MORE than 500 mountain rescuers worked to help flood victims in Cumbria at the height of December's disaster, it has emerged.

Members of county teams and squads from further afield joined in the emergency response in the wake of Storm Desmond.

New figures show the scale of the response from mountain rescuers, who worked round-the-clock to help those whose homes and businesses were left devastated.

A report from the Lake District Search and Mountain Rescue Association details the efforts undertaken during the darkest days of the winter crisis.

Richard Warren, chairman of the association, spoke on the floods of December.

He said: "During this period, over 500 team members from both within and from outside the county worked tirelessly to help those in need of evacuation and rescue.

"Many worked 48 hours non-stop."

Teams suffered equipment damage, added Mr Warren.

They also contributed 12,000 hours of volunteer time.

He said: "On Christmas Day, the region mustered 70 out of 150 mountain rescue swift water rescue technicians, along with a further 53 support team members and 30 4X4 vehicles, ready to leave families and be deployed in the event of an expected second storm to hit Cumbria.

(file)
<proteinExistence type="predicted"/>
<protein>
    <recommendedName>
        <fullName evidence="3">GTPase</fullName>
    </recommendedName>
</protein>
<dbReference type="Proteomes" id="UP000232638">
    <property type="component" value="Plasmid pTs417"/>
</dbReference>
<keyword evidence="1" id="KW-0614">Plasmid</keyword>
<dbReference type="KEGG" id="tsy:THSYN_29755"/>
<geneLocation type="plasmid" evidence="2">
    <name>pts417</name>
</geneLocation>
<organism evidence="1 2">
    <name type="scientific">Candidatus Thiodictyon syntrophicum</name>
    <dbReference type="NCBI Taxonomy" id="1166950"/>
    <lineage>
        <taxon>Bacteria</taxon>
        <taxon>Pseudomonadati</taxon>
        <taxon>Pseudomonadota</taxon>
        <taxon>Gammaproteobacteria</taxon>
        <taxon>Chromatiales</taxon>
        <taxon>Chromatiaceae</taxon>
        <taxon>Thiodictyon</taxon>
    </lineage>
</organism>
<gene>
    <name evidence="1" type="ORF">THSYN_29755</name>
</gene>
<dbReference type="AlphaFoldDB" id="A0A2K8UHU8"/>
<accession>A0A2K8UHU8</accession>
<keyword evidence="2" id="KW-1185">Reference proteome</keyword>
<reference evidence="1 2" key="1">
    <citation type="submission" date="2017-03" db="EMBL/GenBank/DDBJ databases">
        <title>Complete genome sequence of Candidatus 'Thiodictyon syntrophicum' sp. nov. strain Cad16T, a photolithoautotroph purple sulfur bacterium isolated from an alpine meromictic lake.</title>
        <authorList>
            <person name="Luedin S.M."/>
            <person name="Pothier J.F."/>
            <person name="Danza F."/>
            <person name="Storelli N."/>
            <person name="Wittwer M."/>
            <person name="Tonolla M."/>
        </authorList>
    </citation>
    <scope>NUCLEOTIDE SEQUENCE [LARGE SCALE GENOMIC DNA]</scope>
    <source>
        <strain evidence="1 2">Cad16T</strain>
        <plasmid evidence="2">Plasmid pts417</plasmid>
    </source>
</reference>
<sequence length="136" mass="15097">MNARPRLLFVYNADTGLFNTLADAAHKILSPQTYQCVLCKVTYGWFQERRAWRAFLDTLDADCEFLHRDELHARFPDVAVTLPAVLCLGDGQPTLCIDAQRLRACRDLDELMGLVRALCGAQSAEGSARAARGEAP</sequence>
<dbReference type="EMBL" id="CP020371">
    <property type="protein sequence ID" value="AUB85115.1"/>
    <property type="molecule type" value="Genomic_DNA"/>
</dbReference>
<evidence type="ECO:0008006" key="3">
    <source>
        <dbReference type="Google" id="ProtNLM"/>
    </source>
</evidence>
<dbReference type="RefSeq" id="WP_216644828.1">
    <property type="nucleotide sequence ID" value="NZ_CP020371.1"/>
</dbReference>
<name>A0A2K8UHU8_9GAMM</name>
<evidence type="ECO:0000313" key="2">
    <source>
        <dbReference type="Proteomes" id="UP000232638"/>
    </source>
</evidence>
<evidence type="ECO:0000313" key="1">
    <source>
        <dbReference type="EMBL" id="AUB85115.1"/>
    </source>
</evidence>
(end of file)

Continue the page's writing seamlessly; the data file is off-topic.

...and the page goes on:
"As it was, the heavy rain skirted Cumbria to the south but hit Lancashire and particularly the city of York.

"We therefore asked for volunteers and deployed 46 of our specialist water rescue team members to support the effort of our colleagues."

Mr Warren said they took with them a lot of the experience gained from the floods of 2005, 2009 and this December's storm.

He added: "We remain very proud and privileged to be able to provide our voluntary rescue service.

"It is only possible through the generosity of those we rescue and the people visiting or living within our communities.

"There is very little in the way of central funding, therefore fundraising remains an ongoing and very important task for the teams, with annual costs running at between £30,000 and £80,000 per team and rising."